1 Vronsky had put his name down, bought a thoroughbred English mare, and in spite of his love affair, he was looking forward to the races with intense, though reserved, excitement.
2 The temporary stable, a wooden shed, had been put up close to the race course, and there his mare was to have been taken the previous day.
3 Even more than his mare, Vronsky longed to see Gladiator, whom he had never seen.
4 In the horse-box stood a dark bay mare, with a muzzle on, picking at the fresh straw with her hoofs.
5 Looking round him in the twilight of the horse-box, Vronsky unconsciously took in once more in a comprehensive glance all the points of his favorite mare.
6 The muscles of both hind- and fore-legs were not very thick; but across her shoulders the mare was exceptionally broad, a peculiarity specially striking now that she was lean from training.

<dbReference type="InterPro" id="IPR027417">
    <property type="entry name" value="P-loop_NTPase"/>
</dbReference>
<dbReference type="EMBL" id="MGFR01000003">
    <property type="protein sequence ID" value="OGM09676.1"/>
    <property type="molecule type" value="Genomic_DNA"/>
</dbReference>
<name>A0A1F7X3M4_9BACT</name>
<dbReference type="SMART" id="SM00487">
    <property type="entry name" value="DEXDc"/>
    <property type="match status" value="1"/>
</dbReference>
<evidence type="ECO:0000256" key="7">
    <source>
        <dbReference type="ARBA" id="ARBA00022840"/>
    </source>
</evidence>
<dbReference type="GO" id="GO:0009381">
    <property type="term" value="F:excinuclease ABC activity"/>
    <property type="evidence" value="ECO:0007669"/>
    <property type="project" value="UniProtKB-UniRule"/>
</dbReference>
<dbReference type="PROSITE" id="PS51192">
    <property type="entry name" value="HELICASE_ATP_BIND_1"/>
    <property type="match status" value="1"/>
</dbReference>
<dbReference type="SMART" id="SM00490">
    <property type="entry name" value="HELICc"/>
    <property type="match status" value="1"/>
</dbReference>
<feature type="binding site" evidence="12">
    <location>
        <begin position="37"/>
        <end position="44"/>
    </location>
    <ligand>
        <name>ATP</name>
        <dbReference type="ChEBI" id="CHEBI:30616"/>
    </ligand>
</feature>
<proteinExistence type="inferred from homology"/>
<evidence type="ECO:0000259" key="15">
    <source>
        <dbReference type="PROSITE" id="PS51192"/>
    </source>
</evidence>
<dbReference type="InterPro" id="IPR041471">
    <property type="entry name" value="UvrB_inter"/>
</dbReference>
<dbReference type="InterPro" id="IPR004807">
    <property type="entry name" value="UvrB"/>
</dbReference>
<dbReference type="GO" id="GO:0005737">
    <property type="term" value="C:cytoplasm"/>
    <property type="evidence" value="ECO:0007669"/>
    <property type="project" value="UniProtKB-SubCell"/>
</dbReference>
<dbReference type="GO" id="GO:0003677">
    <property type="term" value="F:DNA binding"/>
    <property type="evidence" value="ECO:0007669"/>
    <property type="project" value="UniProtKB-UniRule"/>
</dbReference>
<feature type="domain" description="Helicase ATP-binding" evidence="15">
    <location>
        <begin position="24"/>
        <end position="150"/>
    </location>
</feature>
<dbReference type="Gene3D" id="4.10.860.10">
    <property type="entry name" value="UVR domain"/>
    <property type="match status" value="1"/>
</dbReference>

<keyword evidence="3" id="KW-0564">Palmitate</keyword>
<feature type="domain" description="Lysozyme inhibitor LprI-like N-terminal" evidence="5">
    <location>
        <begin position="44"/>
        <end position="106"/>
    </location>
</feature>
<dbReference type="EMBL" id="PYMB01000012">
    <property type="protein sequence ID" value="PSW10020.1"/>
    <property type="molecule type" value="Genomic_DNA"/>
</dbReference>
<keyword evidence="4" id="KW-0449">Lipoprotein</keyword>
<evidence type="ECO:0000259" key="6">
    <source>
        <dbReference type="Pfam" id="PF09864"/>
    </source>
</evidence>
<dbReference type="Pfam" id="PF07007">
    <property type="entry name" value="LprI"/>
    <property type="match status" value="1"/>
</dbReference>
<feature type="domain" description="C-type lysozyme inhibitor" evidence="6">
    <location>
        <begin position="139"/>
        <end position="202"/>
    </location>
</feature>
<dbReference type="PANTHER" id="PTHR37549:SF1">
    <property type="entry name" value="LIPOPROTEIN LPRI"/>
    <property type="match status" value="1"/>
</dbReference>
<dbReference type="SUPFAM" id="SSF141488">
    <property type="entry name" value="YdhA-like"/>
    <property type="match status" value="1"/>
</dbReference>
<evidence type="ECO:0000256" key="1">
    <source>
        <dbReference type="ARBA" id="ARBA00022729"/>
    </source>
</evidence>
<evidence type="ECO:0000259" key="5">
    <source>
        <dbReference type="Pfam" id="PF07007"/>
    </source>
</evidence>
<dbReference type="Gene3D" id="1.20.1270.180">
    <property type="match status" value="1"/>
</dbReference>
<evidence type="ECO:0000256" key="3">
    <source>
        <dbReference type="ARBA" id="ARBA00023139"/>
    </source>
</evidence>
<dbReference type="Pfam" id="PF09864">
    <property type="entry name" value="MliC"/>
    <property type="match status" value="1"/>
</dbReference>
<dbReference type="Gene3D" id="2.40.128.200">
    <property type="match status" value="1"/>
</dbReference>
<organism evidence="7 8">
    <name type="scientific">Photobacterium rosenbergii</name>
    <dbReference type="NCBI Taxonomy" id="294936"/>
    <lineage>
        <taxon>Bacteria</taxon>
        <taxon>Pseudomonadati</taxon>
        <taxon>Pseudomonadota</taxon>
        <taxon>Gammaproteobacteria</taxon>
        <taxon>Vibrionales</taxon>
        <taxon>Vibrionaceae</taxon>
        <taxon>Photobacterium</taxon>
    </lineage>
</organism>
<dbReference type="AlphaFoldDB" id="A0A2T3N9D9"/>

7 He felt that his heart was throbbing, and that he, too, like the mare, longed to move, to bite; it was both dreadful and delicious.
8 He would have gone up to his mare, but he was again detained by an acquaintance.
9 "No," answered Vronsky, and without even glancing round towards the pavilion where his friend was pointing out Madame Karenina, he went up to his mare.
10 The mare glanced aslant at him, drew up her lip, and twitched her ear.
11 Prince Kuzovlev sat with a white face on his thoroughbred mare from the Grabovsky stud, while an English groom led her by the bridle.
12 Before the mare had time to move, Vronsky stepped with an agile, vigorous movement into the steel-toothed stirrup, and lightly and firmly seated himself on the creaking leather of the saddle.
13 The excited mare, trying to shake off her rider first on one side and then the other, pulled at the reins, and Vronsky tried in vain with voice and hand to soothe her.
14 He was angry with him for galloping past and exciting his mare.
15 For the first instant Vronsky was not master either of himself or his mare.